Sitting by the river

Forty-six years ago my morning, noon and night were consumed running my solo law practice. I employed three secretaries. And in keeping with the tradition which my predecessor Raymond A. Jamieson QC had afforded his farming clientele over his 52 years of practice, the office was open Saturday mornings (though unlike Jamieson I didn’t balance by closing Wednesday afternoons). I regularly ate my lunch out of a can while leaning over the kitchen sink to avoid getting either fish pieces or oil on my waistcoat. Once when I attempted a healthier concoction by assembling raw vegetables and tomato juice in a blender, I failed to secure the lid tightly and the contents exploded on me and the kitchen cupboards. I was momentarily distraught.

Initially I often worked very late into the night or until the early hours of the next morning. The labour always surrounded complications arising from the investigation of title to real estate being either purchased or mortgaged, necessitating the proof of a so-called marketable title. Added to that fundamental level of enquiry was a review of supporting legal and conveyancing documents including paramountly the transfer of title to the new owners and the commonly associated vehicle of indebtedness (usually a mortgage) to the lender. I read everything.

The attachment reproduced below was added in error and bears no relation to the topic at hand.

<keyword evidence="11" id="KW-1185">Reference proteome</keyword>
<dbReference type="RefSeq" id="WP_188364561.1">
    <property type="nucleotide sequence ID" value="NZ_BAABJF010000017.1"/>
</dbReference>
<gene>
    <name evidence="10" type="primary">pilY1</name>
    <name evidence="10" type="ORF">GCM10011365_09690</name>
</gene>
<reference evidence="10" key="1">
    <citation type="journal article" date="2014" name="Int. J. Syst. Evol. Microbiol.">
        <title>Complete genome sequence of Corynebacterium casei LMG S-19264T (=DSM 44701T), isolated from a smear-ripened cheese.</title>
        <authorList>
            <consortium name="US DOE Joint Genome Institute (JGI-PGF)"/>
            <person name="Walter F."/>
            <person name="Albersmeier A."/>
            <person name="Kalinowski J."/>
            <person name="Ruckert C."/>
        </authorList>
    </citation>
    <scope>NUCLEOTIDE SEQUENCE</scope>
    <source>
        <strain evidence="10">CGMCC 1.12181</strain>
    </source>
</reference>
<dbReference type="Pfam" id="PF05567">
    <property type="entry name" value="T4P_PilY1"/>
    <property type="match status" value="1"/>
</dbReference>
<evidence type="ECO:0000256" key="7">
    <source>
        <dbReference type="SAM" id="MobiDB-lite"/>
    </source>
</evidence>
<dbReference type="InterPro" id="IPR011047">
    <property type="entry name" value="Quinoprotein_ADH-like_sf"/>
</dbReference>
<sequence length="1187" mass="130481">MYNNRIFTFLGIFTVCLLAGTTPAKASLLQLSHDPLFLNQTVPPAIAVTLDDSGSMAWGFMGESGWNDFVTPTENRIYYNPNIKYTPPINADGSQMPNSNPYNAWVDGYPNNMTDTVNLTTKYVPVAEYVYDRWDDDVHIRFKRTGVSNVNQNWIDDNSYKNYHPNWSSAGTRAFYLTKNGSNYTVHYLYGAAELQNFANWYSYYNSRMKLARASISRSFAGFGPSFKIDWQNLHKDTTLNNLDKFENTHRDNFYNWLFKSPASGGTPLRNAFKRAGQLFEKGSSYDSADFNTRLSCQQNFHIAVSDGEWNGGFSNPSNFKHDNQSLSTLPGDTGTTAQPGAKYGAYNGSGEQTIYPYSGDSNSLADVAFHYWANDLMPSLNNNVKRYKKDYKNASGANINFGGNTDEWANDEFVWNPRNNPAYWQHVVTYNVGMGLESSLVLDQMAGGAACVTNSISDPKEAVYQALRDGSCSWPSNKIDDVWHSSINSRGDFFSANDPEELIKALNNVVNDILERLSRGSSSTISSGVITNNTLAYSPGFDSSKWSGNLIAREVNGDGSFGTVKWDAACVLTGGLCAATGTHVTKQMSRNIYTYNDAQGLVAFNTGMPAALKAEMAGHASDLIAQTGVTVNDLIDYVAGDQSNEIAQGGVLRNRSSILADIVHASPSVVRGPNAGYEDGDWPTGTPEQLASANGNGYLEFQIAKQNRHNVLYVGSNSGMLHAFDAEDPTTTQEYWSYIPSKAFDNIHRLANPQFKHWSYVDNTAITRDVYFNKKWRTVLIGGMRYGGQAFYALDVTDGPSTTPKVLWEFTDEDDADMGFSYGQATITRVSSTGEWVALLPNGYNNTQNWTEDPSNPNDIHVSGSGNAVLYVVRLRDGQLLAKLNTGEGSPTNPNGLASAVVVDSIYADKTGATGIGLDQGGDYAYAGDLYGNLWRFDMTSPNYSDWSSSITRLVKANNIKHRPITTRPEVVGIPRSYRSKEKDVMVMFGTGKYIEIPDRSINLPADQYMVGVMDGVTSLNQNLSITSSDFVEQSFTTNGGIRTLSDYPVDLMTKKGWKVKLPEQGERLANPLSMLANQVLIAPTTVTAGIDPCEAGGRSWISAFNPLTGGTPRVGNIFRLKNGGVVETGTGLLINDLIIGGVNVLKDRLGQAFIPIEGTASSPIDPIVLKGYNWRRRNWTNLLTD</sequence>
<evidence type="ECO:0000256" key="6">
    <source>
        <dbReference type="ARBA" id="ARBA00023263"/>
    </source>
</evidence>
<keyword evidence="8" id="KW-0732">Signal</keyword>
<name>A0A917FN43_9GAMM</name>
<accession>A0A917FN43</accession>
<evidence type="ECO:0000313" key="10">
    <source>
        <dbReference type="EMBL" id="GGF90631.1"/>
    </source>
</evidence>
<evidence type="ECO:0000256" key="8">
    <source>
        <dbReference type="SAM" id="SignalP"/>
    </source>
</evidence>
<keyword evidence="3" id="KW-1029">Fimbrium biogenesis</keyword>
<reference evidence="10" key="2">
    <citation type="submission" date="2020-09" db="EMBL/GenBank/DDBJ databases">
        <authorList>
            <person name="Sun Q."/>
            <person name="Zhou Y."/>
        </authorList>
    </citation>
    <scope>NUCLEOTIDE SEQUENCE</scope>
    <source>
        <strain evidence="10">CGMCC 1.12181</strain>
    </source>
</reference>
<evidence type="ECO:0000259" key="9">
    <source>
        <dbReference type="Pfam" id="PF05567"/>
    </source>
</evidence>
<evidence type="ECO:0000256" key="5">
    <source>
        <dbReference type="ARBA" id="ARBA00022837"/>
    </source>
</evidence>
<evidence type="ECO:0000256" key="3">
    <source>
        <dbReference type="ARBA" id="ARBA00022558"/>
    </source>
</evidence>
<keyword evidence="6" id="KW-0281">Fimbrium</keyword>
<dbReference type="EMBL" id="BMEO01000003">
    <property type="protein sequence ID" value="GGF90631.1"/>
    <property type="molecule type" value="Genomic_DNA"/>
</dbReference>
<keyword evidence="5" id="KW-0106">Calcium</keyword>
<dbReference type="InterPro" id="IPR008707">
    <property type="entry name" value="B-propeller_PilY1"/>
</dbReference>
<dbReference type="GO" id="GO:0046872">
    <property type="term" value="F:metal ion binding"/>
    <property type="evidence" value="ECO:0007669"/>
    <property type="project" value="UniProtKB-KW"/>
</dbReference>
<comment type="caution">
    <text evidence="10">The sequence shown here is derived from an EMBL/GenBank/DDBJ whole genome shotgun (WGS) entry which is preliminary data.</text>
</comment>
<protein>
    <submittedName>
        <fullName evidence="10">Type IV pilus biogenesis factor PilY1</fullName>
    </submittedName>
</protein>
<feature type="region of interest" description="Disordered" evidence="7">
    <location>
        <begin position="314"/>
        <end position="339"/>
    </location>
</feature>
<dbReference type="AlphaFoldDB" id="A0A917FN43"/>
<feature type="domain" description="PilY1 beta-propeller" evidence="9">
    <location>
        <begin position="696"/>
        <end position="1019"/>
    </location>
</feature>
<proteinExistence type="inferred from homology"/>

My reward for the diligence had nothing whatever to do immediately with my compensation. The reward for my relentless effort to unravel a fuzzy title was the clarity it gave my mental attitude to everything I was doing. It was admittedly to the disgust of other solicitors that i often succeeded to obstruct the anticipated smooth commercial transition. My interests were never directed for or against any particular party. I always viewed the issue as intellectual only. And I was determined without qualification to provide expert legal opinion to my clients in the end. Sometimes the discovery of problems required rectification by the owners or members of their immediate or extended family (including those separated by familial difficulties); sometimes disputes arose from the dead; or adjustment was required by the Ontario Land Surveyor; or there were corrections required to the Agreement of Purchase and Sale drafted by the estate agent. On rare occasion input was required from a chartered accountant. A universal concern arose from applicable details of the Zoning and Building By-laws of the municipality. The last resort of lingering disagreement was adjudication in the Supreme Court of Ontario at its county seat in Perth, Ontario.  Invariably these attendances were conducted with mutuality since it was always hoped the Court would profit by the attraction of reasonableness to overcome the putative dilemma.  And never were we disappointed. For the most part these esoteric title disputes submerged into the depths whence the are seldom if ever revisited.

It was obviously in the interest of all parties to bring about a smooth and timely closing. As I recall an Ottawa lawyer once quipped to me, he was a deal maker not a deal breaker. But I tolerated no qualification of the mechanics in the process. And frankly I don’t recall more than one transaction in 46 years that didn’t close except at the instance of the client.